At a public hearing today the NYCLU will argue against proposed regulations that would allow New York State schools to use electric skin shock, strangulation, starvation, and other "aversive" stimuli to control the behaviors of children with disabilities.
At today's hearing the NYCLU will testify that the Board of Regents should revoke the regulations and prohibit completely the use of aversive behavioral interventions and restraint and seclusion techniques in all New York State public and private schools. The New York Board of Regents originally approved the regulations on an "emergency" basis in June 2006, and in September its members will vote to decide whether to make the regulations permanent.
"The practice of subjecting children with disabilities to 'aversive interventions' to control behaviors that are associated with their disabilities is outmoded and ineffective," said Beth Haroules, NYCLU Staff Attorney, who will testify today. "Inflicting pain on children to try to change their behavior is a violation of their civil and human rights -- and an ineffective educational technique."
The proposed regulations would authorize educators to subject children with disabilities to noxious, painful, or intrusive stimuli or activities intended to induce pain. Personnel would be authorized to apply ice to children's skin; to hit, kick, or strangle them; to perform deep muscle squeezes; or to subject them to electric skin shock, and painful water sprays or inhalants such as amonia. They could also withhold sleep, shelter, bedding, bathroom facilities, meals, water, or clothing from children whose behavior was inappropriate or inconvenient. Children could also be confined to "time out rooms" from which they could not exit and in which they would stay unsupervised.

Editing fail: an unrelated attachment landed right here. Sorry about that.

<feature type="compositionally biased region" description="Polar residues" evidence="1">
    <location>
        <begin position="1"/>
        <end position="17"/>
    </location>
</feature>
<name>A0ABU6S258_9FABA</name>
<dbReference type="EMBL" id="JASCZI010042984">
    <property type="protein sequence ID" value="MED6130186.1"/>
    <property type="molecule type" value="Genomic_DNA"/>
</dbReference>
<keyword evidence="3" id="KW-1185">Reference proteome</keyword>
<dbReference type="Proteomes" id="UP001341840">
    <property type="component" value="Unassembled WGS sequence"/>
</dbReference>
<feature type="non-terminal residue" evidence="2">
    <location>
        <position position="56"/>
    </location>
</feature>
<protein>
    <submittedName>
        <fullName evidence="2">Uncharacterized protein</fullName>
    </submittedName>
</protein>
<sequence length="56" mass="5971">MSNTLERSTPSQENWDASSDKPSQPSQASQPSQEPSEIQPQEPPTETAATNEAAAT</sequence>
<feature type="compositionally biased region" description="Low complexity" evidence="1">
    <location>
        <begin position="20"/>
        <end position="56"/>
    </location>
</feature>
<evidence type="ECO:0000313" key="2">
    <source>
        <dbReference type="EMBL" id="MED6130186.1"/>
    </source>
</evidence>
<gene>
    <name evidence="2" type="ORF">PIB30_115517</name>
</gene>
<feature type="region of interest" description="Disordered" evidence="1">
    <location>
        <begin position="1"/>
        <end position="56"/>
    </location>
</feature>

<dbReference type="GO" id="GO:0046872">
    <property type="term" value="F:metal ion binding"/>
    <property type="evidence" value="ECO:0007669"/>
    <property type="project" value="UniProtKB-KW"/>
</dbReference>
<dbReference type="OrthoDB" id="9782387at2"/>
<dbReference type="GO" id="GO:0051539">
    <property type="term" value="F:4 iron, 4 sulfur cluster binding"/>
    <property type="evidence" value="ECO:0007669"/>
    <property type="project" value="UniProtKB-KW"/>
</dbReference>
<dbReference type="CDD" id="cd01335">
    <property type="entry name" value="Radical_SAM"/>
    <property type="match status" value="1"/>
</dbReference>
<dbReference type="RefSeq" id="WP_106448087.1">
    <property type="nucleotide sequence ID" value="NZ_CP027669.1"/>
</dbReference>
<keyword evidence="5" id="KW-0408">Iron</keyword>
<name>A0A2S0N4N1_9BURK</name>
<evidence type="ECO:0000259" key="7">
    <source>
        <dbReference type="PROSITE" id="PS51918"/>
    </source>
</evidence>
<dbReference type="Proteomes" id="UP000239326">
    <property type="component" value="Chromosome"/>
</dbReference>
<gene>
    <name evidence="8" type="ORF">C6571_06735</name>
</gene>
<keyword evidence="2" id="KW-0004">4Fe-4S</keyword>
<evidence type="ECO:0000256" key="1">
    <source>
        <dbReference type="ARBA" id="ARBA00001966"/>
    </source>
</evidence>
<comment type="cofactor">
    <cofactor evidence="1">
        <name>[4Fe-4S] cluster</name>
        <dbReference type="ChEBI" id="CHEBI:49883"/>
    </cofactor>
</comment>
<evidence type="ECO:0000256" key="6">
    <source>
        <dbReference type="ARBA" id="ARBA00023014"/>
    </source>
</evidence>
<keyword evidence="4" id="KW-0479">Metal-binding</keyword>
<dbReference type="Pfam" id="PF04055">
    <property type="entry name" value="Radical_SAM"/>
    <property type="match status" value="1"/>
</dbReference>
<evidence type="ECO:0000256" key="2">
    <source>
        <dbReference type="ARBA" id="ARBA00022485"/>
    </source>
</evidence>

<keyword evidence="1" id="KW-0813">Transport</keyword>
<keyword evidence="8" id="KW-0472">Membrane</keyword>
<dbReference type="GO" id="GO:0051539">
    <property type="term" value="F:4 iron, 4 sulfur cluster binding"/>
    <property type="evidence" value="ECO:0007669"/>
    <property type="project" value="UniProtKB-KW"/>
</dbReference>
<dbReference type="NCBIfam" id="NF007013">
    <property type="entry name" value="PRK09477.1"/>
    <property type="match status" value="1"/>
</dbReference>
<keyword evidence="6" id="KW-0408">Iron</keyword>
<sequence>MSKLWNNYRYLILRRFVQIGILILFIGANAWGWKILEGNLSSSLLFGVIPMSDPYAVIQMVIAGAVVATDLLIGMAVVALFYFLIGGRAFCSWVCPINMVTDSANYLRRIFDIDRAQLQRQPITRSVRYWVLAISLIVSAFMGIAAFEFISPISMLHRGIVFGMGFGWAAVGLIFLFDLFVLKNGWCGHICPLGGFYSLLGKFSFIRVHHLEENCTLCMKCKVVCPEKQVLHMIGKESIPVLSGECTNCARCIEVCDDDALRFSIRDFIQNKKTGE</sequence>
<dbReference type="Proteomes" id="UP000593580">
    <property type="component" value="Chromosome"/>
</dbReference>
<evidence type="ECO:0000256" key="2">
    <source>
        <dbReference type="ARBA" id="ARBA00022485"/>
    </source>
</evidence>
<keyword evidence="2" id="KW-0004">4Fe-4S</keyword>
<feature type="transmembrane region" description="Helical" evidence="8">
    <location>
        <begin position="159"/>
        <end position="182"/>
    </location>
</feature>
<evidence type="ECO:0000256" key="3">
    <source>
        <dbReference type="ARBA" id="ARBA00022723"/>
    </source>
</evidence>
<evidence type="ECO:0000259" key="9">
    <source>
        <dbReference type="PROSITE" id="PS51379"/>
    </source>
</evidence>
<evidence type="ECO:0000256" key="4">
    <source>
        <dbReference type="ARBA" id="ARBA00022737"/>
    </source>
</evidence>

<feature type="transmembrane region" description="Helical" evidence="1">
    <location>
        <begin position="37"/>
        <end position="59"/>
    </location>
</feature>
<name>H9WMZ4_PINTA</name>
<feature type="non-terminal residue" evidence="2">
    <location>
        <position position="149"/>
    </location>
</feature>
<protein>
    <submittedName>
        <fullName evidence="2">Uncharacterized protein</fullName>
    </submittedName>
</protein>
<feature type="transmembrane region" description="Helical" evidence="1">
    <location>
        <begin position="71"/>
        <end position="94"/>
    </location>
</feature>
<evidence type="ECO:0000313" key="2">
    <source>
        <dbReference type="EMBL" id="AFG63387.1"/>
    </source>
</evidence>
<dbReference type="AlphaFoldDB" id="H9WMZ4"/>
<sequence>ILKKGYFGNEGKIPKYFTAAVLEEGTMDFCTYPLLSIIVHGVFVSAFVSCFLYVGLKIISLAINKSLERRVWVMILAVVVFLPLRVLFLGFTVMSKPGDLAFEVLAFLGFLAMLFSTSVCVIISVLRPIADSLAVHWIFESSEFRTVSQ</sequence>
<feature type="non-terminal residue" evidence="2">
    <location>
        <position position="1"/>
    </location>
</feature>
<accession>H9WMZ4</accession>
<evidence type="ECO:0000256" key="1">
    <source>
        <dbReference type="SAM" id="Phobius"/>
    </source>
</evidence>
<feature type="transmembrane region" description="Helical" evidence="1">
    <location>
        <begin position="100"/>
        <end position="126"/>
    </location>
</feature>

"Over thirty years ago the NYCLU successfully sued New York State to end institutional practices that dehumanized children with disabilities who were being 'educated' at the infamous Willowbrook State School," said Donna Lieberman, NYCLU Executive Director. "Aversive behavioral interventions and seclusion and restraint practices dehumanize without serving any therapeutic purpose, and they are poor substitutes for staffing and provision of other resources which are necessary for educating students with disabilities."
The hearing will take place today, Monday, from 2:00 pm to 7:00 pm in the 2nd Floor Art Gallery of the Adam Clayton Powell Jr. State Office Building at 163 West 125th Street.